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Touring ultralight on a bicycle makes sense for mixed
terrain touring since lots of climbing is usual. Unlike flat land touring
which is often fully loaded, every pound carried in the alpine environment
comes with a penalty.
Ultralight touring is wholistic. Not only a bike's weight considered,
paring the entire load is essential. The entire load or traveling system
consists of bicycle, rider and gear.
Bicycles are a balance between weight reduction and durability. A mixed
terrain all-rounder bike needs to be durable, but must also be fairly
light. Production touring bikes are often around 27-29 lbs. These bikes
are great for fully loaded touring and with a few modifications can
be used for mixed terrain touring. But they are heavy for ultralight
touring. Today's mountain bikes with suspension also tend to be in this
same weight range.
A bike specifically designed for ultralight mixed terrain touring can
be durable enough yet weight around 21-25 lbs. Much lighter with today's
technology and the bike will not be durable enough. To get within this
weight range one must start with a fairly light frame (3.5-4.5 lbs).
Lightweight wheels under 4 lbs for the set help. So does going tubeless.
But choose tires carefully, there's a big difference in tire weights.
A well considered tire/wheel system can shave a couple pounds off a
Which is a bid deal considering saving rotational weight (spinning on
the outside of a tire/wheel) has about a 2 to 1 advantage over other
Checking each part's weight and exploring options can help find weight
savings in surprising ways. But the biggest savings probably comes from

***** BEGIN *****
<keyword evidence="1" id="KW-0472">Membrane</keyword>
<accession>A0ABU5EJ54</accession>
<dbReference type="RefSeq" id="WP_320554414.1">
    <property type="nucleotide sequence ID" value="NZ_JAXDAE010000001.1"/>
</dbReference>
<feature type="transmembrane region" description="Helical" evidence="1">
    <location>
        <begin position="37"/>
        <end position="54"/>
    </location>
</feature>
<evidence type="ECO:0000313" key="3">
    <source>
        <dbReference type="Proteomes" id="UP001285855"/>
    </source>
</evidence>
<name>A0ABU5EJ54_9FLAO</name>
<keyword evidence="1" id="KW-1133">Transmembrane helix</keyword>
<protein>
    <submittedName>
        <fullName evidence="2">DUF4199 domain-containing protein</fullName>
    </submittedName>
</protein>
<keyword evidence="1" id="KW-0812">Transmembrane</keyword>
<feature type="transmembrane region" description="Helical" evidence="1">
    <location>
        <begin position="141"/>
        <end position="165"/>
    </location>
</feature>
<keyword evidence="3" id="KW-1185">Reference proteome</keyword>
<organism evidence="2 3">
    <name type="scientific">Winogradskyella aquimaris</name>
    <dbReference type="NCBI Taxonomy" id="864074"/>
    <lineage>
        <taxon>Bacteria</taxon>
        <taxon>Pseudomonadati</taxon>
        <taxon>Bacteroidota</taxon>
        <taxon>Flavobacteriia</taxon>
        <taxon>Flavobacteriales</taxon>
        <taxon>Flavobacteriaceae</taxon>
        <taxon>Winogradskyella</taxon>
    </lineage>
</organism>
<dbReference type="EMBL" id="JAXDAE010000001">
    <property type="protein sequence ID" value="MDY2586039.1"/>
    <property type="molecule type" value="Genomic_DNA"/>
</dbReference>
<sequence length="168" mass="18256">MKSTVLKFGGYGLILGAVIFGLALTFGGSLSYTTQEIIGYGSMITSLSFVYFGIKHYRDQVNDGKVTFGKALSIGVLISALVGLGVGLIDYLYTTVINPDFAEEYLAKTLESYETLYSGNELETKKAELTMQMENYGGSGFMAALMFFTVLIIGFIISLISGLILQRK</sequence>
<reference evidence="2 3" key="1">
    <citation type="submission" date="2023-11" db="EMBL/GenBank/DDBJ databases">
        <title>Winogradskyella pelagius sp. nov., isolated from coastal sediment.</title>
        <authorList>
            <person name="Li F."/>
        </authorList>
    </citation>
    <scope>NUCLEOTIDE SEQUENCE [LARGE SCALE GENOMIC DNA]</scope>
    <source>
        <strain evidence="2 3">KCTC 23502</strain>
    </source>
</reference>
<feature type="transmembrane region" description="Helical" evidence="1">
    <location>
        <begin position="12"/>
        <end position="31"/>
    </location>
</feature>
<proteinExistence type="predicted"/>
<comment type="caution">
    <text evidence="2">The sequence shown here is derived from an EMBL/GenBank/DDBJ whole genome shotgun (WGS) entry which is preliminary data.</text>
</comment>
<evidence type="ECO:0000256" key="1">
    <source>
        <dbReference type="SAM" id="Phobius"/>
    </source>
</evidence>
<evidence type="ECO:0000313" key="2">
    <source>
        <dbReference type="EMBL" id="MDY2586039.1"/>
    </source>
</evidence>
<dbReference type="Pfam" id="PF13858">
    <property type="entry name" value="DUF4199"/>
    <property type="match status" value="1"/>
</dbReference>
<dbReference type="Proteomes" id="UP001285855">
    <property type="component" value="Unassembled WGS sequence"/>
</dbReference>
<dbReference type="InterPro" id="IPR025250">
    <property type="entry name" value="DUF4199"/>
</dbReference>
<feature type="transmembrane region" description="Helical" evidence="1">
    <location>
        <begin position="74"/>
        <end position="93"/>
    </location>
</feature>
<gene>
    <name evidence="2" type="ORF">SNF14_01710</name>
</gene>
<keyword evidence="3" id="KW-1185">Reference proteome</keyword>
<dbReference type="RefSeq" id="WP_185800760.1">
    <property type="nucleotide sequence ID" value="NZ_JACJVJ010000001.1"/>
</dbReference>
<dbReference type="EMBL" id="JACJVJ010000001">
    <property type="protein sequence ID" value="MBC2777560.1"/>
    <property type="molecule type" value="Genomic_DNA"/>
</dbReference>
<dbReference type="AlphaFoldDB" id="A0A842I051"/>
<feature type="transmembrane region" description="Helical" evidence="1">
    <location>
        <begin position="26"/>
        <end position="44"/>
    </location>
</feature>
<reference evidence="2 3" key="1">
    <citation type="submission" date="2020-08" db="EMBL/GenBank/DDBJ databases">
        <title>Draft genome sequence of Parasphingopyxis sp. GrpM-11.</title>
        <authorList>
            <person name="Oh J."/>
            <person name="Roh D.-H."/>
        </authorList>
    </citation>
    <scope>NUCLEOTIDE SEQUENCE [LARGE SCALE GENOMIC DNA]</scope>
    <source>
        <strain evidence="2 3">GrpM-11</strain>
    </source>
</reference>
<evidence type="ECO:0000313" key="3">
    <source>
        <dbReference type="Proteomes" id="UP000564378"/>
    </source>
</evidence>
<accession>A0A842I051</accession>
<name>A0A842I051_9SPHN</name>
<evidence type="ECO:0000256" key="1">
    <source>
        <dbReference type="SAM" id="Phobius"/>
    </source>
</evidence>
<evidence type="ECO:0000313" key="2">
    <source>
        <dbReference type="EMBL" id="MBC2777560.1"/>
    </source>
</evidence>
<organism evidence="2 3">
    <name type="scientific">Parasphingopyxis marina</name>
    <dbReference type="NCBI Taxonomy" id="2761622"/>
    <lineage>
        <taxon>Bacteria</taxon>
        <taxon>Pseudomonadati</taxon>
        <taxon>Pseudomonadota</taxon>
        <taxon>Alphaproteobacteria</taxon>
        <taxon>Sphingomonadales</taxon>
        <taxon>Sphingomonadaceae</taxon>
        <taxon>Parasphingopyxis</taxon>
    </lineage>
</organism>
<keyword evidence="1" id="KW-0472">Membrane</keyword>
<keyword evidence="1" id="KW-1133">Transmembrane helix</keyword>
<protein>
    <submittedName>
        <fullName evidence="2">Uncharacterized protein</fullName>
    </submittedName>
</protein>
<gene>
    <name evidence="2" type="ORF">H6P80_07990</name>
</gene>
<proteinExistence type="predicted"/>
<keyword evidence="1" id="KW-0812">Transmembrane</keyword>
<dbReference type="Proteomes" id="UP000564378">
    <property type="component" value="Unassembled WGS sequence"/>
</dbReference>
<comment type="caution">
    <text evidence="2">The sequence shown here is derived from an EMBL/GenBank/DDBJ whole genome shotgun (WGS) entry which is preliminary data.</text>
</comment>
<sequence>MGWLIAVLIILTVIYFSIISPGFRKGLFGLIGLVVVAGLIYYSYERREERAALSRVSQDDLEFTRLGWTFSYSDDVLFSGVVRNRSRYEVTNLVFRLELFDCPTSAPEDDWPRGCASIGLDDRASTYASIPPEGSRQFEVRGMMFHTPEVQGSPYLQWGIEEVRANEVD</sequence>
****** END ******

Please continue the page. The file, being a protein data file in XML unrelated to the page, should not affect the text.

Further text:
keeping the bike simple. Don't add a front rack and use the simplest,
lightest rear rack available since the gear carried for ultralight touring
will be minimal anyway.
Perhaps the biggest place to shave weight is from the rider. Of course
this includes clothes and shoes. But body weight is the most important.
Shedding excess body weight not only saves on weight hauled, but also
increases the rider's performance.
With clothing and shoes, its best to choose a system that covers any
likely weather situation with the least amount of items. Layering is
important. Considering item weights is also imperative since there's
a lot of variability.
Consider not using SPD or another clipless pedal system. Not only can
you find substantially lighter platform pedals (with clips or power
straps) but you don't need specialized shoes. You definitely need a
good pair of shoes in case of hiking, so specialized bike shoes would
require carrying 2 pairs.
Ultralight bicycle tourers try to keep their gear load down to around
20 lbs. Of course this takes considerable planning of gear and route.
The Ultralight Backpacker
in New England